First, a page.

As web sites became web applications, developers began looking to use ideas and techniques drawn from traditional software development. These included architectural patterns like Model-View-Controller (MVC) and Pipeline that simply were not possible with the server page model. The result was the development of a host of web frameworks across multiple programming languages, including:
- Ruby on Rails , which uses the Ruby programming language and adopts a MVC architecture
- Laravel , which uses the PHP programming language and adopts a MVC architecture
- Django , which uses the Python programming language and adopts a MVC architecture
- Revel , which uses the Go programming language and adopts a Pipeline architecture
- Cowboy , which uses the erlang programming language and adopts a Pipeline architecture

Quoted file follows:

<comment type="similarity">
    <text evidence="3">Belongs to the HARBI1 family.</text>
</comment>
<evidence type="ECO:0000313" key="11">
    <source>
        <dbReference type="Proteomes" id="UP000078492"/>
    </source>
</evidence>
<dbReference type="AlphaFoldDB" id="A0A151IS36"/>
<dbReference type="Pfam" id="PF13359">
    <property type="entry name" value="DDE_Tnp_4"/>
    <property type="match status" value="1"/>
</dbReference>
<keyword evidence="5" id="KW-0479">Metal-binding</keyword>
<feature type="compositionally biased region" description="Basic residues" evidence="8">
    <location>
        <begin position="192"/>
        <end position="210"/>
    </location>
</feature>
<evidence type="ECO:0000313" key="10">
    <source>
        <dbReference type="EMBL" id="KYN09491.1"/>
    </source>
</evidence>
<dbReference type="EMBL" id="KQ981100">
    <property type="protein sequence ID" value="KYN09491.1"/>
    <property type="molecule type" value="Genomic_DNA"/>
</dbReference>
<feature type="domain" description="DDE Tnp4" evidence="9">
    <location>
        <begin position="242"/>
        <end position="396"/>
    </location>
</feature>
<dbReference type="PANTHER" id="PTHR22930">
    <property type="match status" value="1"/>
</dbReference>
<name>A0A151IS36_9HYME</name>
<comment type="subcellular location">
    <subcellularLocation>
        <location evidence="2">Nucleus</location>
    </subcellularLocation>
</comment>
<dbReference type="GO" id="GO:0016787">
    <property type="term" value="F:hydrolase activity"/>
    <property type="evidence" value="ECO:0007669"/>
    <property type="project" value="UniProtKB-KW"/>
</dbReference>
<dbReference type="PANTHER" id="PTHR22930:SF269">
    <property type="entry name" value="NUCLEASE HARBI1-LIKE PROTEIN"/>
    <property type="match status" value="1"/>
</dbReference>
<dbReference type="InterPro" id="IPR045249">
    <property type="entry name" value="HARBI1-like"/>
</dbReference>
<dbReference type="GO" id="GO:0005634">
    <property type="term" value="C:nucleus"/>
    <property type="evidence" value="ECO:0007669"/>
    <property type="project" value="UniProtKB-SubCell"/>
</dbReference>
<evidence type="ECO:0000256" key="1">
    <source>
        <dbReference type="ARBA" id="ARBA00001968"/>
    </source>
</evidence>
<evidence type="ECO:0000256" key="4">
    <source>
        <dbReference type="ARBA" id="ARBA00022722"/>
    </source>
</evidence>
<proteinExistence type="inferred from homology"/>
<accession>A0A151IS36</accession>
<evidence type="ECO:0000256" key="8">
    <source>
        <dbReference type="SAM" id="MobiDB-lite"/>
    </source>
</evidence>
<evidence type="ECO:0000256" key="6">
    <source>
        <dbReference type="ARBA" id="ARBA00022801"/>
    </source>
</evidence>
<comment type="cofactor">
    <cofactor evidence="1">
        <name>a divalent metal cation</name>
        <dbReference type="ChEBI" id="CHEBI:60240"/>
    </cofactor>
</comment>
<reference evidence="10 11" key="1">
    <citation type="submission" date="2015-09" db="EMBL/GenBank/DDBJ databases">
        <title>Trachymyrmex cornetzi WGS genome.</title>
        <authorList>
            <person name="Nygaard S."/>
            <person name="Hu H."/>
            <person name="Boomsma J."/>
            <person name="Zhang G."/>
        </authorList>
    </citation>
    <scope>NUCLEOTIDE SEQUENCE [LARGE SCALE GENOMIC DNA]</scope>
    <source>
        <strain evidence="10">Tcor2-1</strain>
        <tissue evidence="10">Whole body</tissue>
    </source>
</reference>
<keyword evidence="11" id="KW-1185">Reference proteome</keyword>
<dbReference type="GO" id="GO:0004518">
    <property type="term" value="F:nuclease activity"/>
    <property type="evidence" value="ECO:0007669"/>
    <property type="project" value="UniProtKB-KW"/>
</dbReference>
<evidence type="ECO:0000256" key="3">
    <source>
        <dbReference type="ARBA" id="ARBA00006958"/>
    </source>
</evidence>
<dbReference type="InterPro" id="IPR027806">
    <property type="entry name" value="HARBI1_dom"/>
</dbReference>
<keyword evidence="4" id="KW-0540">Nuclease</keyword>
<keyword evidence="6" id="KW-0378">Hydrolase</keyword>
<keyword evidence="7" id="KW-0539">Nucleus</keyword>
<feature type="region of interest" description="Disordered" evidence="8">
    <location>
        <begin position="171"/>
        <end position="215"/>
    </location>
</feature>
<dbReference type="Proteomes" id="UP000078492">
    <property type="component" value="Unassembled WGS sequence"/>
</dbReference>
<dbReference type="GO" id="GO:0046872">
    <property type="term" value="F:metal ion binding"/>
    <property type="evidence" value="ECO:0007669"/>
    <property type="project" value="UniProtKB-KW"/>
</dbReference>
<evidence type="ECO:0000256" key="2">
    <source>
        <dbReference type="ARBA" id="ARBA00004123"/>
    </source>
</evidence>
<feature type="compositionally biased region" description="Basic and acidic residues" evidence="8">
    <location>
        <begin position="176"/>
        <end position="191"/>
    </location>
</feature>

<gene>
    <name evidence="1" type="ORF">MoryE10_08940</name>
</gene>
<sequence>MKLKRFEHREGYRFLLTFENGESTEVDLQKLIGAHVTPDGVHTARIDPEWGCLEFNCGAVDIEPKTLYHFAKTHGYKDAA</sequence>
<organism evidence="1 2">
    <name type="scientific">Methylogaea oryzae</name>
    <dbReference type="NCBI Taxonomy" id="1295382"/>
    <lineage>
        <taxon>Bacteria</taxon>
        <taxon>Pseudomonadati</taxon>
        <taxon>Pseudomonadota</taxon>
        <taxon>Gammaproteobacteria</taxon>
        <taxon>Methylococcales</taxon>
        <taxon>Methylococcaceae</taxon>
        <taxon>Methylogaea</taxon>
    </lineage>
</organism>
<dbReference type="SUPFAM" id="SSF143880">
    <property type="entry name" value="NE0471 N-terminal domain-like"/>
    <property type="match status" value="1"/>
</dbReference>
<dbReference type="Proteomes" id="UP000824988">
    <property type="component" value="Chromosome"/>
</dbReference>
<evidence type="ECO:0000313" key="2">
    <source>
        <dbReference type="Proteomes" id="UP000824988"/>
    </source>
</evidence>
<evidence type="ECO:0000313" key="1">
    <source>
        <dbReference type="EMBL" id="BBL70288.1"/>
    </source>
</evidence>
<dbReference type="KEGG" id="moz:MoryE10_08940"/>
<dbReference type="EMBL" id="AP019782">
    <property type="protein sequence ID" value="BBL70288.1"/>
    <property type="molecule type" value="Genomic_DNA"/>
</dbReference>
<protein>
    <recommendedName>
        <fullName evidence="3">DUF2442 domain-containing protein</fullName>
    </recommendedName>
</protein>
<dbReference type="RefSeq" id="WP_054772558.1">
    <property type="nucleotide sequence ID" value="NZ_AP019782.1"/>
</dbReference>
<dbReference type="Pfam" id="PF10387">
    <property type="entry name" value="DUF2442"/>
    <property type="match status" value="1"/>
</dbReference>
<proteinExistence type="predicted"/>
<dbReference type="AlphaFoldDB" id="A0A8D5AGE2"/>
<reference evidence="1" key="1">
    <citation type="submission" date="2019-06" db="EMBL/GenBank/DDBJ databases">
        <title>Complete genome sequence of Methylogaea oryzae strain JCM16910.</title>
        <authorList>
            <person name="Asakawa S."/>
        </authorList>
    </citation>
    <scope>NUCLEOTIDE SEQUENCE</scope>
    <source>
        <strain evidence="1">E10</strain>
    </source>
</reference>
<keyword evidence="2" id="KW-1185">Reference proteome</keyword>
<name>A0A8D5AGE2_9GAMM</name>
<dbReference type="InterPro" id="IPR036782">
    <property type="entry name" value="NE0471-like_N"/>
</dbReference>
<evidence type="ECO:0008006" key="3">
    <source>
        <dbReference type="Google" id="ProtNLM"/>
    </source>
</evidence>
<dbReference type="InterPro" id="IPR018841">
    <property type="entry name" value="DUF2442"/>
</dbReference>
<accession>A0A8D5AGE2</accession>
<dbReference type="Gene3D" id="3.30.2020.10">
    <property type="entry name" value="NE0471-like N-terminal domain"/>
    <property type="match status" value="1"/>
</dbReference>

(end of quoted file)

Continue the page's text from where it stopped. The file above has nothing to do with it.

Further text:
- Phoenix , which uses the elixir programming language, and adopts a Pipeline architecture
Spring and Flask
In this course, we’re going to explore a lightweight web framework that was built for our chosen language:
Both of these frameworks are very powerful, but most importantly, they are extremely flexible and allow us to structure our web application in a way that makes sense for our needs.
On the next pages, we’ll dive a bit deeper into how these web frameworks handle web requests and generate appropriate responses for them.